This article contains spoilers for Wednesday.
On Wednesday, Wednesday Addams (Jenna Ortega) sets out to distinguish herself from The Addams Family, and extinguish anything standing in the way. Tim Burton’s take on Charles Addams’ perennially ooky characters is unique. They don’t refract the broken mirrors of regular people. Wednesday neuters that possibility in the opening sequence, and is tossed off into a very alternative school, filled with cryptic coeds. The outcast among outcasts spends the semester trying to solve the mystery of the Hyde.
Created for the mythology of the series, the Hyde is enigmatic, symptomatic, and symbolic. Nevermore Academy’s founder, Nathaniel Faulkner, cataloged all the outcast communities of the world which would be welcome at the school, and contains a chapter on the Hyde. According to the diaries, Hydes are “artists by nature, but equally vindictive in temperament.” That could describe Nevermore’s most famous graduate, Edgar Allan Poe.
Much of Wednesday draws heavily from Poe’s works. The school dance is called the RaveN, obviously a tribute to his poem, “The Raven.” Poe also created literature’s detective genre. The Murders in the Rue Morgue was the first mystery to include a character who solved case by analyzing clues and facts, which is what Wednesday Addams does.
The Hyde, however, does not originate from a Poe story or poem. It is a loving homage to the featured secondary character in Robert Louis Stevenson’s 1886 novella The Strange Case of Dr. Jekyll and Mr. Hyde. The book is about the handsome, wealthy, and erudite chemist, Dr. Henry Jekyll, a community pillar and a living saint who treats the poorest in Victorian London, and takes no pay. He is engaged to a society lady. Dr. Jekyll takes one walk on the wild side and gets hooked on transformation. He becomes a beast who calls himself Mr. Hyde, who is wanted by the authorities for abuses around the city. The series casts him as a literary hybrid, a mythological monster who only exists in the Wednesday universe.
“Born of mutation, the Hyde lays dormant until unleashed by a traumatic event or unlocked through chemical inducement or hypnosis,” Faulkner’s diary reads in Wednesday. In Stevenson’s book, the doctor concocts a serum, which unlocks suppressed desires. After experiencing temptations he denies himself as a doctor, his chemically enhanced alter-ego, Mr. Hyde, gives in to them all, allowing Jekyll to return to his professional practice when the potion wears off.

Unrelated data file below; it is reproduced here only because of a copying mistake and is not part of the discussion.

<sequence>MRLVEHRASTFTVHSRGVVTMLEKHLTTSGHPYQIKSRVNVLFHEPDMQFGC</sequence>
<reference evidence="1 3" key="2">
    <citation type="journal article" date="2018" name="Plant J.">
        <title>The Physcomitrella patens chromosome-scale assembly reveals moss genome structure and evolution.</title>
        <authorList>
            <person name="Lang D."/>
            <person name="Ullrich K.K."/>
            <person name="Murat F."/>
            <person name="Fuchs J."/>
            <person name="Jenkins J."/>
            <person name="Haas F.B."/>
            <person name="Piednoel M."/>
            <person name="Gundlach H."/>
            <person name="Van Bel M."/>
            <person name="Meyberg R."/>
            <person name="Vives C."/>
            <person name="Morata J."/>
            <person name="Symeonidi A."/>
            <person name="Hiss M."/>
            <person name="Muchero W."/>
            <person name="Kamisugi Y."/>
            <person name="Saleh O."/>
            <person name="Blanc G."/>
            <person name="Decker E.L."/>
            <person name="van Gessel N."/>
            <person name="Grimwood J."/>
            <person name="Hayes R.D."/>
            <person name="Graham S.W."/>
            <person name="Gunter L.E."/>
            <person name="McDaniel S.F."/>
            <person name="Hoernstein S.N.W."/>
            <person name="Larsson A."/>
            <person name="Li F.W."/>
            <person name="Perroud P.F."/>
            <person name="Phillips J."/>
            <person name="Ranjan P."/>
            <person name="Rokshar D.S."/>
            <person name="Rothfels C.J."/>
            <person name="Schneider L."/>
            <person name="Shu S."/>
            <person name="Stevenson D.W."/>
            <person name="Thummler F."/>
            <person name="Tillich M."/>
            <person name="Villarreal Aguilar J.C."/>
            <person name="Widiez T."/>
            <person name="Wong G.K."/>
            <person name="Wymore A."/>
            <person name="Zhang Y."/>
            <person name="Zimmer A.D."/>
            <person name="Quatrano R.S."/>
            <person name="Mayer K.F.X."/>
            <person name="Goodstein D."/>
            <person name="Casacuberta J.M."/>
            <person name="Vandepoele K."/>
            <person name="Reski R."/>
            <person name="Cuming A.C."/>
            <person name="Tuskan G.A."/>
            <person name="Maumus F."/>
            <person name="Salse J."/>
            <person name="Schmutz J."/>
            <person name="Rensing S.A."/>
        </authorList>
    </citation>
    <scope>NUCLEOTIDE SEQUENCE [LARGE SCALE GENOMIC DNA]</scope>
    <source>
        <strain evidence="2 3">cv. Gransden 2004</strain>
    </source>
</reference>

In Wednesday, the Hyde is a lone entity who shares its identity, and receives unfair representation. Nevermore Academy is not quite the beacon of outsider inclusivity it boasts. Lycanthropes may compete against the siren rowing team, but neither would throw an anchor to a Hyde. One of its kind killed Nevermore’s founder. The Hyde is the only kind of creature banished from the school, 30 years before the start of the series. The creature is shrouded in so much coverup, Wednesday is hard-pressed to even learn its classification.
Uncle Fester (Fred Armisen) is the first to recognize the pedigree. He was quite enamored by a Hyde he’d encountered during a 1983 vacation at the Zurich Institute for the Criminally Insane. Her name was Olga Malacova, and she was everything a man like Fester could covet: brains, beauty, and a penchant for necrophilia. In her mundane form, she was a renowned concert pianist. But art doesn’t merely imitate life in the world of the outcasts, it mocks it. Malacova transformed while performing a Chopin sonata, and didn’t just kill the critics, but about a dozen audience members.
In the series, the Hyde is Tyler Galpin (Hunter Doohan), usually a mild-mannered latte foamer. Tyler’s mother was a Hyde, who attended Nevermore before the ban. Her transformation was triggered by postpartum depression. Sheriff Galpin is aware of his son’s condition, but, like everything else in his life, he is in denial.
In series canon, unlocking trauma “causes the Hyde to develop an immediate bond with its liberator, who the creature now sees as its master,” the diary explains. “It becomes the willing instrument of whatever nefarious agenda this new master might propose.” Given the homicidal mood in the forest, Wednesday believes Dr. Valerie Kinbott (Riki Lindhome) is using hypnosis to bring out Tyler’s inner Hyde.
“Anyone willing to unlock a Hyde is a next-level sicko,” Fester says. While we can’t be sure if this is a hearty endorsement of the cutting edge effrontery, considering the source, it only feeds into the mythology of the Wednesday universe.
Miss Marylin Thornhill (Christina Ricci) is able to unlock Tyler’s Hyde instincts by being the first person to tell him the truth about his mother, As the botany professor at Nevermore, she knows how to solidify the bond through a plant derivative which produces the same chemical reaction as proscribed in the diaries.
The takeaway message from The Strange Case of Dr. Jekyll and Mr. Hyde is that the only way to get rid of a temptation is to yield to it. The book is an allegory for drug addiction, and Hyde’s motto is a rally cry for relapse. Wednesday’s moral is tough love is an expedient defoliant. Wednesday is an enthusiastically budding psychopath, with little patience for amateurs.